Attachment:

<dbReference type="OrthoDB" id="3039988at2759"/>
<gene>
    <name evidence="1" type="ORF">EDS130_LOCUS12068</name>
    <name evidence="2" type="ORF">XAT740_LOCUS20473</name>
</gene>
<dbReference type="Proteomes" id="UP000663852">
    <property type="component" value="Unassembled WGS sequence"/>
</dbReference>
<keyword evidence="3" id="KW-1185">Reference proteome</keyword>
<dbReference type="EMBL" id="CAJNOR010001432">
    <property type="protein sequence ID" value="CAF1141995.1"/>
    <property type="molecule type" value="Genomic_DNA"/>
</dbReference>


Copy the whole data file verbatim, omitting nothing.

<dbReference type="OrthoDB" id="3039988at2759"/>
<gene>
    <name evidence="1" type="ORF">EDS130_LOCUS12068</name>
    <name evidence="2" type="ORF">XAT740_LOCUS20473</name>
</gene>
<dbReference type="Proteomes" id="UP000663852">
    <property type="component" value="Unassembled WGS sequence"/>
</dbReference>
<keyword evidence="3" id="KW-1185">Reference proteome</keyword>
<dbReference type="EMBL" id="CAJNOR010001432">
    <property type="protein sequence ID" value="CAF1141995.1"/>
    <property type="molecule type" value="Genomic_DNA"/>
</dbReference>